The house hunting is going well, perhaps too well. We’ve found two houses we like. Now the problem is deciding to commit to one or keep looking for something even better. That’s a hard call.

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View of the Santa Catalina Mountains from one of the houses we are considering

It’s also hard to face coming off the road. I was exchanging email a couple of days ago with Leigh of and she made a similar comment. Leigh and Brian are preparing to build a house after 600 days of full-timing. Leigh said, “The problem with 2 years on the road, is the idea of being stationary anywhere for more than 3 months is pretty unappealing.”

We could make an offer on a house tomorrow and be in it next month. But obviously we’re not driven to that, because we haven’t made an offer despite having found good houses. It’s interesting that the full-time lifestyle is so appealing — even with its many compromises — that we find ourselves hesitating to re-enter the traditional world.

But it is inevitable. We need to establish a base camp. The compromise will be that we won’t settle down fully. We’ll be on the road, and in the Airstream, for probably 4-5 months a year, including all summer.

On our way back from house hunting the GPS suggested a shortcut. This should be a good lesson to those of you who trust your GPS a bit too much. Sometimes they don’t know what’s best. In this case, the GPS sent us to a road clearly marked “DEAD END”, but we decided to pursue it anyway because the road did continue in the form of a very bumpy dirt trail down a hill into a wash.

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Hey, what’s the point of having a high-clearance vehicle with 4WD if you don’t have some fun with it once in a while? The road eventually bottomed out in the wash and we took a short drive in it, and then continued onward. The GPS was right, it was a shortcut … but not one I’d recommend without plenty of ground clearance.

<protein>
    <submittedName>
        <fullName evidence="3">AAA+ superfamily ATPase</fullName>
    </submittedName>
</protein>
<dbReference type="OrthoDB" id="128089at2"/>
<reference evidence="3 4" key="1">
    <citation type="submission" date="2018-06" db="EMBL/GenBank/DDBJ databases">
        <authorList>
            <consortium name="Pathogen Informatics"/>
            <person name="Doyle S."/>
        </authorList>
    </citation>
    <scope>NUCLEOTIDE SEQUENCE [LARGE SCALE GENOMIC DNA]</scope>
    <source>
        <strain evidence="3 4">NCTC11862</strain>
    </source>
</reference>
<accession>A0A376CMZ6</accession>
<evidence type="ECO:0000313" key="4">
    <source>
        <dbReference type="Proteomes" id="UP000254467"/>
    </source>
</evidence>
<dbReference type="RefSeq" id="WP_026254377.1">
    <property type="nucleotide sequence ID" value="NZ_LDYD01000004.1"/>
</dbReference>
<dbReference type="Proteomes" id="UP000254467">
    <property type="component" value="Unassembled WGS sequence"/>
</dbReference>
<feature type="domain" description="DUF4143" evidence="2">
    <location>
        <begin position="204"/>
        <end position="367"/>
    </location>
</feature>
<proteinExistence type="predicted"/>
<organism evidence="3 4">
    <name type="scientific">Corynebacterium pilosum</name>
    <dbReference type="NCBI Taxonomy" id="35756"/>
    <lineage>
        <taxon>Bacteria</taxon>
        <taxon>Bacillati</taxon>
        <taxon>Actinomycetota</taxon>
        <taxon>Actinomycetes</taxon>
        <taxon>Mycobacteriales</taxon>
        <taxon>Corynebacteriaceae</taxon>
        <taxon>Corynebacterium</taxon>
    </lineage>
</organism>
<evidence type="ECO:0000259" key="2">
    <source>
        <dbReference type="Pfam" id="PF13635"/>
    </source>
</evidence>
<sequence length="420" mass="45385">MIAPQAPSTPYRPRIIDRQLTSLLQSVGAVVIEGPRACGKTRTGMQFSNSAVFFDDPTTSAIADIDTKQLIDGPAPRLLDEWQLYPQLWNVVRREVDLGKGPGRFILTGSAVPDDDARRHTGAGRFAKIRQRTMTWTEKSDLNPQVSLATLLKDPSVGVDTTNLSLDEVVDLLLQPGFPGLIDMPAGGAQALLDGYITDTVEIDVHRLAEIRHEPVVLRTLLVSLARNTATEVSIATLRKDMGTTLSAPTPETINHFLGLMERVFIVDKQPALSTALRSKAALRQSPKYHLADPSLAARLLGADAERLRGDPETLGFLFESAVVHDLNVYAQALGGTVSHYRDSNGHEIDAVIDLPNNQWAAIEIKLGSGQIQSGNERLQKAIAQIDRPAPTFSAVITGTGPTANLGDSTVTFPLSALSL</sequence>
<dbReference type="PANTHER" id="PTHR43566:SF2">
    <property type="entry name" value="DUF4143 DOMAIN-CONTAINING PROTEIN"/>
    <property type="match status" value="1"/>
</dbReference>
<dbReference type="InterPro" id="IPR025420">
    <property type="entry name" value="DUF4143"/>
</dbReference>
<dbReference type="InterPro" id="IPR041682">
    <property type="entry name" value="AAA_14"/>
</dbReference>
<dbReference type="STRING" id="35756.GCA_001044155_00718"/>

Water in the desert

I thought that water would only be a big deal when we went to Mexico, but here in Tucson it’s an ever-present factor too.

We arrived with the Airstream bearing mud from the Hill Country west of Austin, and never got a chance to wash it off. Now that we are here and have time, it’s not so easy to get the water to clean it up. At Beaudry’s we were prohibited from washing — only approved contractors could do it (at a premium price).

At our current residence, we can wash but we need to obtain a permit first. Rich C arrived today, fresh from his cross-country journey from Massachusetts, and his trailer is a mess with road salt, so he’s going to inquire about the wash permit.

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Sunset over the trailers

If you own land here and strike water in a deep well, you don’t own it. The state keeps all subsurface water and mineral rights. New developments have to pass a test to “prove” a 100-year water supply before they can build. Apparently they’re not having any trouble doing that, because there’s a ton of new development happening all over the area. Tucson is growing into a much more sprawling city.

In fact, I’ve been astonished at the number of swimming pools here. There seem to be as many as we would find in Florida. And so far, of the houses we have checked out, nobody seems to use a simple pool cover to reduce evaporation. I’m mystified by this. The air here is normally arid enough to suck the moisture out of anything left exposed, so one would expect the pools to have a high evaporation rate.